People will pay good money for eye-catching band T-shirts and merch, but there’s a key to making sure they actually sell. Thankfully, we’ve worked with a few designers who specialise in designing for music clients, and they’re happy to share their knowledge.
With an aesthetic underscored by his indebtedness to science fiction and a penchant for anachronism, Jackson Green’s work is some of the most captivating and recognisable music design around. Born in Philadelphia, Jackson is now based on the West Coast for his permanent design role at Mad Decent Records.
To find out how to make T-shirts and merch that actually sell, we had to talk to one of the best in the game.
LEARN YOUR CRAFT
Technical skills are the cornerstone for your work, so get deep into your process and gather the best skills you can, says Jackson. That doesn’t have to mean access to an expensive education, though. Jackson, who attended a public college, advocates using “anything that levels the playing field.” That means online tutorials, YouTube, books and asking lots of questions. Put yourself in challenging situations and “take on slightly more than you think you’re capable of”.
HUMAN ANATOMY 101
To sell merch and make bank you need to understand human anatomy and be sure of how the blanks you’re using will fit on a body. Jackson personally owns an archive of hundreds of T-shirts he’s collected over the years. “I’m obsessive. I keep a copy of everything!” he laughs. You don’t have to go that far, but at least study how a Gildan tee sits. Placement and print choices also massively affect the perception of form, so acknowledge them and practice placing them. “It’s similar to knowing that vertical stripes are slimming,” Jackson explains. If you’re working from someone else’s design – like Jackson did with Jesus Piece’s hellfire-themed album artwork – get to know the design and vocabulary behind it before marrying them together onto the human form.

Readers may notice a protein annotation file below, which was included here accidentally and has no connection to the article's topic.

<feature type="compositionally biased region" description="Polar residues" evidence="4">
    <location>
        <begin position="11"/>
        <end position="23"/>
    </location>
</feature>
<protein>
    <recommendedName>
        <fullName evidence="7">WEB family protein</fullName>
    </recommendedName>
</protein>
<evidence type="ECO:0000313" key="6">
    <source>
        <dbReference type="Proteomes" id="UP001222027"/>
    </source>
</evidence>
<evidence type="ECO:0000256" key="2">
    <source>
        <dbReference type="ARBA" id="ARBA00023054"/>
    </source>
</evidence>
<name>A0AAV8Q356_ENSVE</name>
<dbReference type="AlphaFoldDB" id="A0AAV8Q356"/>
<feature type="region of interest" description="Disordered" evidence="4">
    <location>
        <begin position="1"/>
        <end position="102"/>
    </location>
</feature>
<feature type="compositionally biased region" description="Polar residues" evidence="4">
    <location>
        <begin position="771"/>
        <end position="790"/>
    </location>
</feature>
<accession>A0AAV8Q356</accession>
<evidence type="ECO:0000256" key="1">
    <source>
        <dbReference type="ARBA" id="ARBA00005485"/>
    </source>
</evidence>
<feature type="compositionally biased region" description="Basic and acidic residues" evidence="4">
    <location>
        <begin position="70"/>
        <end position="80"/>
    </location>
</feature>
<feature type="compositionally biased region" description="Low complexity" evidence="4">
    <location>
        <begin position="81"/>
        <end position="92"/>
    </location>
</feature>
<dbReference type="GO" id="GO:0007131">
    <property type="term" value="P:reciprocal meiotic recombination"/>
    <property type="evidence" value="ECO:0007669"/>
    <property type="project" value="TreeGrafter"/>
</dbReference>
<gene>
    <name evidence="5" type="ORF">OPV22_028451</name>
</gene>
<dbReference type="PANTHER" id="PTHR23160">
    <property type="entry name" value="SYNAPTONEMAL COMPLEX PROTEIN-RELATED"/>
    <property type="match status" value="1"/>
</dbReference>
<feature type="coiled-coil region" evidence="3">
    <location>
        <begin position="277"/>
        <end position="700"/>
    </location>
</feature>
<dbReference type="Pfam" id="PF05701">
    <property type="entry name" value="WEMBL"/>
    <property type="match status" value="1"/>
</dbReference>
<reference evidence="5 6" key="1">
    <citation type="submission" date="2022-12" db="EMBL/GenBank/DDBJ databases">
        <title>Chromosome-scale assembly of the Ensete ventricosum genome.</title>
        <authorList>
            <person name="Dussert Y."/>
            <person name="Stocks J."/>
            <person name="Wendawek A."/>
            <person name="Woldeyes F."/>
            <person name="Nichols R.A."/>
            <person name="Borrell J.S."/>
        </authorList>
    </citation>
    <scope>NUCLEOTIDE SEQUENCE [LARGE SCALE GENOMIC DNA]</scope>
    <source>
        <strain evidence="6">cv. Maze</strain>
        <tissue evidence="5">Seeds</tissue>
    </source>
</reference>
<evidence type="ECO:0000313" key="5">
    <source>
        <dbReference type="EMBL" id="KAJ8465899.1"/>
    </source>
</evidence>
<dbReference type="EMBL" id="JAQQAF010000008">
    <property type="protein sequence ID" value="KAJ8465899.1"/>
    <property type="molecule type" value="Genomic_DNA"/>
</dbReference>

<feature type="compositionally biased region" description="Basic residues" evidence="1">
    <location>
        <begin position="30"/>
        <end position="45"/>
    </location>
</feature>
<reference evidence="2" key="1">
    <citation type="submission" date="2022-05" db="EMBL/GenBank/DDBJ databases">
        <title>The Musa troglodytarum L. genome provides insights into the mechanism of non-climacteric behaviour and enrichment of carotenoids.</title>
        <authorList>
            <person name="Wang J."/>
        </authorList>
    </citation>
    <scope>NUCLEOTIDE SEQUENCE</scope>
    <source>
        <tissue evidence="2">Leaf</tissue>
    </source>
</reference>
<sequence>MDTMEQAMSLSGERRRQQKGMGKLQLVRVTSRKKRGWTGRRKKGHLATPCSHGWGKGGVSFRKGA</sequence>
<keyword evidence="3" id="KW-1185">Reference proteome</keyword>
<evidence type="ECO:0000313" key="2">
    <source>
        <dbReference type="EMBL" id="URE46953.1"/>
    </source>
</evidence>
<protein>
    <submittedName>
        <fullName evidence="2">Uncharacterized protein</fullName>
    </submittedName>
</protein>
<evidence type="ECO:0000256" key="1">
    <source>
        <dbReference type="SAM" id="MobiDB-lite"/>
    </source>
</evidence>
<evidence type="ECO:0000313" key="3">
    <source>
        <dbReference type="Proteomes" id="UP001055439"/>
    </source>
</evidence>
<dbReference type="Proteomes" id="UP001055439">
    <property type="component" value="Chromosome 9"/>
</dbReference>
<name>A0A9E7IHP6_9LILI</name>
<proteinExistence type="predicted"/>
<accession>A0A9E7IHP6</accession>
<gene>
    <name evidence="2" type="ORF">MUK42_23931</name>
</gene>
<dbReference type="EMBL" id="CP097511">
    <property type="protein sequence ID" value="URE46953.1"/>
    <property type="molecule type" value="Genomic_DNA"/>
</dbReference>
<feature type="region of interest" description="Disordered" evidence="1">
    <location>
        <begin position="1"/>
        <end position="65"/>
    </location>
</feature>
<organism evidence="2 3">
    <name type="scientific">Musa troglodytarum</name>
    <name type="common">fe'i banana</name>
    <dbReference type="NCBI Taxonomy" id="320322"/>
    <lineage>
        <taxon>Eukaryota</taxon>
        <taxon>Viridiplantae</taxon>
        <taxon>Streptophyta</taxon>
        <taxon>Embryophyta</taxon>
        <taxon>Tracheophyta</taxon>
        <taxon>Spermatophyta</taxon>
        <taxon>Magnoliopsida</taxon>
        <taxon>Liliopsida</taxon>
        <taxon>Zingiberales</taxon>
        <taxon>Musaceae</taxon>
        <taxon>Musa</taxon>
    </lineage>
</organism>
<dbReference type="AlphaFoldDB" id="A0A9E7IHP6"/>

FIND YOUR OWN STYLE
You also need to develop your own distinctive design voice. There are countless books and papers on what makes work eye-catching – but Jackson wants you to avoid a “paint by numbers” approach. His first tips are to: “Pay attention to how things look, pay attention to how things don’t look, find niches, explore aesthetics”. Look at Jackson’s work and you’ll see bold colours and custom typefaces, but the story behind this artist’s work runs deeper. His personal style comes from things he connects with and his own philosophical leanings.
Science fiction has always informed Jackson’s work and he cites ideas from Hideaki Anno’s Neon Genesis Evangelion as a major influence. The artist also blends imagery that purposely feels out of its chronological lineage – “I try to blend things in a way that it creates a sense of temporal ambiguity. I want people to wonder if it’s from far in the future or from the distant past” – but that doesn’t mean you should do the same! Find your own ideology then let it consume you and guide your work. Remember, aesthetic styles come and go but your ethos will always be your own.
LEARN TO COMMUNICATE
When someone buys a band tee they’re buying into what the band represents, so always remember you’re there to visually communicate the band’s ideas – not your own. Jackson describes his own work as dealing with the “explanatory gap – that grey area between statement and intent” – and recommends approaching each job like a challenge.